The rebirth of the Japanese activeness and assertiveness has been perceived since the beginning of the 21st century, led by politicians considered "revisionists," who tried to expand the legal and technical capabilities of the Japan Self-Defense Forces.

During the last decades, despite the military alliance with Washington, Tokyo learned that a full capable military is important to support political actions, especially those towards the UN. The image of the Checkbook Diplomacy from the Gulf War in the early 1990s made Japan look like an irresponsible power; it was one of the most interested countries in the oil from the Middle East, but it could not help (or at that time it saw no importance in doing so) the international community put things in order. Other nations sent people to risk their lives and, possibly, die; Japan sent dollars. Instead of a pacific power (or civilian power, as some argue), Japan was an incomplete great power.

As the former Defense minister of Brazil, Nelson Jobim once said "having a good defense is having the capability to say 'no' when it is necessary." It is not easy or even possible to measure how powerful Japan is or can be. Since 1947, when the current Constitution went into effect, it has been subject to different interpretations, sometimes contradictious to prior understandings. As an example, to Yoshida Shigeru—the third Prime-Minister, who created a diplomatic thinking which was named after him and led the Japanese Foreign Policy for decades—, after the end of WWII the use of jets would be forbidden by the Constitution. Nowadays Mitsubishi manufactures aircrafts similar to the American F-15 for the Japan Self-Defense Air Force. In 1995 the government published the New National Defense Program Outline (NNDPO), which reaffirmed the interest in having basic capabilities for defense and states that the Self-Defense Forces must act in order to neutralize indirect aggressions in its roots. A "preventive defense" should be allowed under this perspective. "Preventive attacks," what might be the same thing in practice, are expected to be unconstitutional. The ambiguous Article Nine of the Constitution gives the government chances for political maneuvers.4

Although those changes in the Japanese defense does not appear to be tangible or substantial in a certain way, Beijing fears that new defensive roles for Japan could break important norms of self-restraint, leading to more comprehensive military buildups (Christensen 1999). Japan may not be a military power now, but it will certainly be someday, even under the postwar Constitution. Naturally, this is felt by other neighbors too, not only China.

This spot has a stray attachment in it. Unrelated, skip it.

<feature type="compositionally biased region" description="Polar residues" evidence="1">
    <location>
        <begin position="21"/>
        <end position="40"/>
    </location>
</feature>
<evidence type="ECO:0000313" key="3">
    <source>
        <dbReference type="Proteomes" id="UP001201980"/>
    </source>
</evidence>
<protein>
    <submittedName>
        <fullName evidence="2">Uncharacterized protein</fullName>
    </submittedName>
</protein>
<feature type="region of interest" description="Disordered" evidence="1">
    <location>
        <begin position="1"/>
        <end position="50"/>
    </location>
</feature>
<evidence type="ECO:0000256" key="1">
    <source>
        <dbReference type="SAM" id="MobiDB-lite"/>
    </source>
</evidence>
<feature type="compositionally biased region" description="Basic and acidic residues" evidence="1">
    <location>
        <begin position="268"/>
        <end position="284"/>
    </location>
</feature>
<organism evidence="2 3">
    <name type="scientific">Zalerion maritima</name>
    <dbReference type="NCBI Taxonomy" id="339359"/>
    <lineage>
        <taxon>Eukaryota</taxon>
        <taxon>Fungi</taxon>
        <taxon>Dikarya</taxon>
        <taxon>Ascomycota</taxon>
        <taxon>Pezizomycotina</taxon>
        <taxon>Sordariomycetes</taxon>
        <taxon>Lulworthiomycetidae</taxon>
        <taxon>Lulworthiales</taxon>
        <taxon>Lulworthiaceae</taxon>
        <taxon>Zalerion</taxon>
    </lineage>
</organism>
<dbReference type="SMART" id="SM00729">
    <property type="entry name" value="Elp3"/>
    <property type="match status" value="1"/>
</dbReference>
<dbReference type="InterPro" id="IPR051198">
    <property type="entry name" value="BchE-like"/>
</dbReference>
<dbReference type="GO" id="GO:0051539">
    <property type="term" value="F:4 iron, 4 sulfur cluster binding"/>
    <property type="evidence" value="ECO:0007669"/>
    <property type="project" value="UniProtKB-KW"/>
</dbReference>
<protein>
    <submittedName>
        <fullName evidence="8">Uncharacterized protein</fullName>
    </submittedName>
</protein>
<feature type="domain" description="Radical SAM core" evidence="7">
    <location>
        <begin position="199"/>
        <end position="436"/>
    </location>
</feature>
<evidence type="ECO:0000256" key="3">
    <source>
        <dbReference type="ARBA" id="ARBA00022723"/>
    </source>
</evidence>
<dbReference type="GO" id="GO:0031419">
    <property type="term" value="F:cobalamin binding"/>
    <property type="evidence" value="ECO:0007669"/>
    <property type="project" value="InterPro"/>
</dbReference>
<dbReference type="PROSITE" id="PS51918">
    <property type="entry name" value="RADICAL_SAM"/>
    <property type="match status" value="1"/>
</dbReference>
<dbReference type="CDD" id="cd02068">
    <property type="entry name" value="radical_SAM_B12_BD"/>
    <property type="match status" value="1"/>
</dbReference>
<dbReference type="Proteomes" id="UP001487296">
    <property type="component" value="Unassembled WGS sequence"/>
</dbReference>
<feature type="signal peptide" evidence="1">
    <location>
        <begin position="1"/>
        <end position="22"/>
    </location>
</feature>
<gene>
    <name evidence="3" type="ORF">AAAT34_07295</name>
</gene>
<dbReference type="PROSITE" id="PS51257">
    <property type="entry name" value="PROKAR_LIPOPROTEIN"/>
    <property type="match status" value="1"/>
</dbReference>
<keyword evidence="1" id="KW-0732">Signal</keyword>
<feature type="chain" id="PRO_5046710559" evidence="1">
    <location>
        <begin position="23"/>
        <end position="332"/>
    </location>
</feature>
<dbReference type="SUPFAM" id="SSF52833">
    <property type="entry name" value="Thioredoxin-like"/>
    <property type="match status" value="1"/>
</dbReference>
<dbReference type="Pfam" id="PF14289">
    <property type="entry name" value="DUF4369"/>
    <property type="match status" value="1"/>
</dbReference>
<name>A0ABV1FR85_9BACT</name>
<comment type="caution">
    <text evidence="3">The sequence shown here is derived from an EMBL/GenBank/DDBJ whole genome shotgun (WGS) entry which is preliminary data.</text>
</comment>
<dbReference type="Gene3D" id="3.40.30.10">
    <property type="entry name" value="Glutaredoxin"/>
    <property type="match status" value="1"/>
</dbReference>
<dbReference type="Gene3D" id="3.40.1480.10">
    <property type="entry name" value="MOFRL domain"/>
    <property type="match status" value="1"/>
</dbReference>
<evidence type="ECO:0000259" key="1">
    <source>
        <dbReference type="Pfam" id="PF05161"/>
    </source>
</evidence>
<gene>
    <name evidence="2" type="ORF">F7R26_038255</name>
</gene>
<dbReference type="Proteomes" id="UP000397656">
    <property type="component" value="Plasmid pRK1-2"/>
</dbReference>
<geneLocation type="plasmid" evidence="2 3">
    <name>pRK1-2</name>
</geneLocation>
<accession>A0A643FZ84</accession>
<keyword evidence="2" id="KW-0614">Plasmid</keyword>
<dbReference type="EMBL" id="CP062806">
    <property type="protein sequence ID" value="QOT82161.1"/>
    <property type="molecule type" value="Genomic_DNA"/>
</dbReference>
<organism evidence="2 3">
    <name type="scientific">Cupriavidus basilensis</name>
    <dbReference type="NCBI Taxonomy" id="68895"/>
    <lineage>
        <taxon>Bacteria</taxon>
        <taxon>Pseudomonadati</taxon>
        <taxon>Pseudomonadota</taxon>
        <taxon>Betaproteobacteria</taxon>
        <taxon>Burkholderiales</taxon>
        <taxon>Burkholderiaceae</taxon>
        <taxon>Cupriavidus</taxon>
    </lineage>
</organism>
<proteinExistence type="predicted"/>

Since Japan may be on its way to remilitarization, China has an important role in this process. China's behavior in the Pinnacle dispute may set Japan's relations in Asia, since this dispute is raising tensions on both sides. Both want to express their position no matter what. Japanese politicians are not willing to acquiesce.

Postwar Japan: a silent, rich country

Japan's postwar foreign policy was led by a hegemonic way of thinking named the Yoshida Doctrine. As said before, Yoshida Shigeru was the third Prime-Minister after Japan's surrender and he was the one responsible for the adoption of the new Constitution and the close relationship with the United States. In few words, the Yoshida Doctrine focused the highest state priority on the economic recovery while keeping a silent behavior in international politics. It meant that all other expenditures would not be given much or any attention. The main abandoned area was defense, which became an American responsibility in 1951, when Japan and the United States signed a security treaty in order to restore the Japanese sovereignty after the seven-year occupation.

Obviously there were good reasons for Yoshida to pass on this responsibility to another country. First, the understandings of the Constitution at that time allowed no military forces. Second, the Japanese state could invest all the resources on other sectors such as industry and education. Third, having the anti-war clause in the Constitution (and respecting it) would permit Japan to reintegrate the international system in a less-hostile environment due to the World War II antagonisms. In his memoirs, Yoshida says: "the renunciation of war, even in self-defense, was therefore a necessary step in order to rectify this wrong impression, held by other nations, of our aims and intentions." (Yoshida 1961, 115).5